Listen to Your Teens — Spotlight on Kathyrn Riddle Penzkover

About Kathryn Riddle Penzkover:

Kathryn has a diverse background in engineering and science education. She is currently working at the University of Colorado in the Science Discovery department. Her main focus is on high school programming at the University. Outside of work, she loves living in Boulder with her husband and two children. They enjoy camping, hiking, and mountain biking as a family; in addition, she loves soccer, volleyball, cross-country skiing, and tinkering.

 

Kathryn is conducting an experiment while teens gather around her at a recent Teen Science Café in Boulder, Colorado.

To start with, can you tell us in a nutshell about your Teen Café program? What’s special or unique about it?

Our Teen Café’s home is the BioLounge at the University of Colorado Museum of Natural History. This location is easy to access via local bus routes, which allows for teens to easily get to and from the Café. I think what’s most special about our café is both the strong teen leadership team and the ability to tap into a diverse range of research being done on the CU-Boulder campus. Our teen leaders take a real pride in the program and are good at recruiting their friends to attend. Being on campus and being connected to the CU Science Discovery Program, we have a lot of opportunities to engage with researchers in a very wide range of disciplines.

 

What’s your background… how did you come to be involved with your Teen Café program?

My background is in Chemical Engineering. I received my PhD in that field and worked on developing new gene therapy techniques for bone regeneration. However, I’ve always had a love of science communication and outreach, and when I found CU Science Discovery, I knew I had found my home. I started working at Science Discovery as an instructor and was quickly recruited to expand our high school offerings and developed my own programs. I currently run high school programming in the summer on the CU-Boulder campus, where we offer a3-week courses and a 4-week research experience. During the school year, I run our Portal to the Public program, where we train scientists to communicate with public audiences, along with helping with the Teen Café program. I love working in science communication, where I get to be the interface between cutting-edge research and teen audiences.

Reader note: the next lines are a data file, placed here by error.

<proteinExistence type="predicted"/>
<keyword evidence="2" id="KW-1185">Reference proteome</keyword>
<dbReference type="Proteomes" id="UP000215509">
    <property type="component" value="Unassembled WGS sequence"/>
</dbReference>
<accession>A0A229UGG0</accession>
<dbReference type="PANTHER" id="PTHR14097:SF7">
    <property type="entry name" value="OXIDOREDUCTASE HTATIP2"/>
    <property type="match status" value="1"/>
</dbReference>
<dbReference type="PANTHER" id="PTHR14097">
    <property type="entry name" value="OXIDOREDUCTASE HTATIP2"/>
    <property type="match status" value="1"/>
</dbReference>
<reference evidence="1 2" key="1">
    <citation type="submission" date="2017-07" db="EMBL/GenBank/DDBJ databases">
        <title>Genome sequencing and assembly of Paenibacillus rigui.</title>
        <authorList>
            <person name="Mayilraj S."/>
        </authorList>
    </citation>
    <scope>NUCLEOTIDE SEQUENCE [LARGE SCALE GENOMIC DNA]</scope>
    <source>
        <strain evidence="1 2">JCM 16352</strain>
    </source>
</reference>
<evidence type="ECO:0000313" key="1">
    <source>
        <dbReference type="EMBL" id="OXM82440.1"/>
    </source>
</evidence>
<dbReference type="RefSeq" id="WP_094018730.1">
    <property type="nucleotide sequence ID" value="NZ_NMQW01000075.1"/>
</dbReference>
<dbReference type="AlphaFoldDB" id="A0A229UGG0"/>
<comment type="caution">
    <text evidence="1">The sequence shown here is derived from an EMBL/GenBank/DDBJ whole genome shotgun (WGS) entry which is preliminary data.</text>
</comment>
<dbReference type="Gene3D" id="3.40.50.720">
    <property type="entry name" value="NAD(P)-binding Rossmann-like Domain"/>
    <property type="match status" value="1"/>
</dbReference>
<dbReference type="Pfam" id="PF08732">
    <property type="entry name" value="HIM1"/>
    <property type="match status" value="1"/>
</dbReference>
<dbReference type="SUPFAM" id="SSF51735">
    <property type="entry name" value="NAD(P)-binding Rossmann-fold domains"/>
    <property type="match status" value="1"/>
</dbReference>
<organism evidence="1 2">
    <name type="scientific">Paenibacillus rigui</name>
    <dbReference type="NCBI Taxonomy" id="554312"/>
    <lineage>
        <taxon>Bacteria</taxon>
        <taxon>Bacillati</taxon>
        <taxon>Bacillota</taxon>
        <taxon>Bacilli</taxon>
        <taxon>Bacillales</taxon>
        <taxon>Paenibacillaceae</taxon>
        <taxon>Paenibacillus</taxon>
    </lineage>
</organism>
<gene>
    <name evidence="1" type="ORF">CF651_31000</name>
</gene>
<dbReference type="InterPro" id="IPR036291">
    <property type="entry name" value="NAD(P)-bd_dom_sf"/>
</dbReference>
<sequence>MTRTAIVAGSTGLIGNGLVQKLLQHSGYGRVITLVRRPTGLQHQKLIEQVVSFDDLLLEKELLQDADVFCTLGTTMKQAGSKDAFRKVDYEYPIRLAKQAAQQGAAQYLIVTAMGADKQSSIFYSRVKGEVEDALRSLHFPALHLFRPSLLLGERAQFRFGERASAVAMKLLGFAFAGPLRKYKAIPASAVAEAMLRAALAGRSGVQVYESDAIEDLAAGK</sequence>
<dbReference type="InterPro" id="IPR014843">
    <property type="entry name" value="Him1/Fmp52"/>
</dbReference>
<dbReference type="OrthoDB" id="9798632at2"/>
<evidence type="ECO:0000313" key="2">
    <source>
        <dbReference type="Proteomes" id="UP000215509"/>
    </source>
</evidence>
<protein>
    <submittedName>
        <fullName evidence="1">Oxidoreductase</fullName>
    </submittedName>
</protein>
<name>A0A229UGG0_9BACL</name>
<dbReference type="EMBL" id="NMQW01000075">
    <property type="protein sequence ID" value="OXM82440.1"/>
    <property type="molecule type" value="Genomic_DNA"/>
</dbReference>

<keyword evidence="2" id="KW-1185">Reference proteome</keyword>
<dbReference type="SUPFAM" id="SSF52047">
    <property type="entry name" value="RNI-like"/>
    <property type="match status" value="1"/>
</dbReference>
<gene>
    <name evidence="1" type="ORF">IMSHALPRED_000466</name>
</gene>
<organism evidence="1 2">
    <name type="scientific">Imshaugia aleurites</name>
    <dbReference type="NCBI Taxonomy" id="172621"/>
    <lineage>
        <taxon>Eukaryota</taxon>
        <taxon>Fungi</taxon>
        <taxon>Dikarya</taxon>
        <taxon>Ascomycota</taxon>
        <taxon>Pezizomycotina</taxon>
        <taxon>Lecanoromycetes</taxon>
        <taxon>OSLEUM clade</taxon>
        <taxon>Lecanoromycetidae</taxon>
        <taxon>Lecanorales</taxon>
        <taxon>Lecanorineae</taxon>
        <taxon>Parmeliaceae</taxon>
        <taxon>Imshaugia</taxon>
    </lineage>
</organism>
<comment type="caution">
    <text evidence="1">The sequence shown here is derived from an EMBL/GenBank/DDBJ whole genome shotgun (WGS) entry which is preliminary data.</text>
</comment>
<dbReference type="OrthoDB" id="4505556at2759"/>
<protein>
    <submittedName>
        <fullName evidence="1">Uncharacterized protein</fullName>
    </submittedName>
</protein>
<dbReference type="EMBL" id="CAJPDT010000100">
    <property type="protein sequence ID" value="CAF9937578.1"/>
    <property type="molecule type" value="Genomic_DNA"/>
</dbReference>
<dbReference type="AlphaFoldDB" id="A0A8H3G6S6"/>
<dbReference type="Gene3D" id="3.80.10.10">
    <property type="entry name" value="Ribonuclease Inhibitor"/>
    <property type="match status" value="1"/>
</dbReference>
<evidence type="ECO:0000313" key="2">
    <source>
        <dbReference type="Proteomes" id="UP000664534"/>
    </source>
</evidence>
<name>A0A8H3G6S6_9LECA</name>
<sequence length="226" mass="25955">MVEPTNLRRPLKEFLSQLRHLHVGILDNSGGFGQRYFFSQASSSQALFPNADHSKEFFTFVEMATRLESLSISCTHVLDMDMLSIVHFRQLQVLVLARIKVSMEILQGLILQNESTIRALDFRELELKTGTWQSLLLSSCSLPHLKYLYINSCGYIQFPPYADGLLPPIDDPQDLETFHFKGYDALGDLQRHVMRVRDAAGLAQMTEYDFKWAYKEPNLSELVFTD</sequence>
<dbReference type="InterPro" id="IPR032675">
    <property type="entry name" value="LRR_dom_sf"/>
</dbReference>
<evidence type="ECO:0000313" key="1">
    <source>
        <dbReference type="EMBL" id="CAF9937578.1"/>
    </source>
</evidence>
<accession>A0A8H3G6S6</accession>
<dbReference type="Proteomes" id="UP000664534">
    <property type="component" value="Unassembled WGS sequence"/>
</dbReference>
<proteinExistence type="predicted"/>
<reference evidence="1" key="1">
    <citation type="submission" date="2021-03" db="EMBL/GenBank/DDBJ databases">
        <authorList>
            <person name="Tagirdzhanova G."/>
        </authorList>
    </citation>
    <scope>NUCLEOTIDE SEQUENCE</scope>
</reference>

Teens using a microscope at a recent Teen Science Café in Boulder, Colorado.

What organization provides a home for your Teen Café program?  How do you see your program fitting with that organization’s mission?

Our Teen Café program is housed within the Science Discovery program here at the University of Colorado. Our partnership with the university is strong and allows us to tap into cutting edge research to share with our teens. We also have access to graduate students who are excited to share their work in our Teen Café setting where they get to practice communicating their work to others. The mission of Science Discovery is to excite people of all ages to explore STEM topics and the Teen Café fits perfectly with this mission. In addition, our teens get exposure to CU researchers who have the opportunity to impress and recruit new CU students.

 

What’s the biggest stumbling block you have encountered as your program has developed?

Out biggest stumbling block is recruiting a diverse audience. Since we are housed in Boulder, most of our teens come from a few major high schools in the area. We would love to reach a more diverse audience, but recruitment of those students has been slow. Word is spreading, but it’s been slow.

 

Kathryn explaining the science behind the hands-on activity to a group of teens.

What has been your favorite Café? What made it so?

It’s really hard to pick a favorite. Every Café I attend is so interesting and opens my eyes to a field of study I may not have been aware of. If I had to pick I would say, Dr. Hunter Ewen, who is a Professor of Music, gave one of my favorites. He gave a talk on the Architecture of Music: Reimagining Live Music Through Artificial Intelligence, Electronic Body Suits, and Computers. What was fascinating to me, and I think to our teens as well, was Hunter’s story of how he got into his field. Going into college he thought he had two choices: become an engineer and be unhappy, but make money, or become a musician and be happy, but always poor. However, once at the University, he came to realize that the two were not mutually exclusive and that his two passions could be combined. He now works at a fascinating interface of engineering and music; this was a joy to hear about.

 

What do you like best about your program in general?

I love the wide variety of speakers we have and the energy that the Teen Leaders bring. There is nothing better than learning something new, and I’m always fascinated to hear about the exciting research going on all around me.

 

Do you have any advice for those just starting their own Teen Cafés? 

My advice to new Cafés would be to be open and flexible with your format and speakers. Listen to your teens and what their interests are and you will have a more successful Café experience.

 

Thanks to Kathryn Penzkover for the time!